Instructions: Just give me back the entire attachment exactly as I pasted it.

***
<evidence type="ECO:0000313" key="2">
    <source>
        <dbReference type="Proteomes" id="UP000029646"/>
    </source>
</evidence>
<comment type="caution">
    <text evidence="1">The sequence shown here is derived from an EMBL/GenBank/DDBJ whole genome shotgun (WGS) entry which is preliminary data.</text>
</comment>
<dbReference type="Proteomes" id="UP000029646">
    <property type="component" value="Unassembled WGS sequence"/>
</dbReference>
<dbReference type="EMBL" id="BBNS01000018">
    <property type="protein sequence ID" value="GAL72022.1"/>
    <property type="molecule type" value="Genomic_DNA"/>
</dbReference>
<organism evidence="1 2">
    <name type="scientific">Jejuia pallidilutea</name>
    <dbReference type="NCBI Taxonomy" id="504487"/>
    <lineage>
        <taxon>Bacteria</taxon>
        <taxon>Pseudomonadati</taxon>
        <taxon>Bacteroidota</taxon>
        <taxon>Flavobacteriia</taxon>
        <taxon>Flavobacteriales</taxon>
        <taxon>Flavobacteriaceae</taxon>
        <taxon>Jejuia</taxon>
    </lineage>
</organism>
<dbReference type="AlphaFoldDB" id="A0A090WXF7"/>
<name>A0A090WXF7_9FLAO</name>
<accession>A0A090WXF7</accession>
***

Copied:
<evidence type="ECO:0000313" key="2">
    <source>
        <dbReference type="Proteomes" id="UP000029646"/>
    </source>
</evidence>
<comment type="caution">
    <text evidence="1">The sequence shown here is derived from an EMBL/GenBank/DDBJ whole genome shotgun (WGS) entry which is preliminary data.</text>
</comment>
<dbReference type="Proteomes" id="UP000029646">
    <property type="component" value="Unassembled WGS sequence"/>
</dbReference>
<dbReference type="EMBL" id="BBNS01000018">
    <property type="protein sequence ID" value="GAL72022.1"/>
    <property type="molecule type" value="Genomic_DNA"/>
</dbReference>
<organism evidence="1 2">
    <name type="scientific">Jejuia pallidilutea</name>
    <dbReference type="NCBI Taxonomy" id="504487"/>
    <lineage>
        <taxon>Bacteria</taxon>
        <taxon>Pseudomonadati</taxon>
        <taxon>Bacteroidota</taxon>
        <taxon>Flavobacteriia</taxon>
        <taxon>Flavobacteriales</taxon>
        <taxon>Flavobacteriaceae</taxon>
        <taxon>Jejuia</taxon>
    </lineage>
</organism>
<dbReference type="AlphaFoldDB" id="A0A090WXF7"/>
<name>A0A090WXF7_9FLAO</name>
<accession>A0A090WXF7</accession>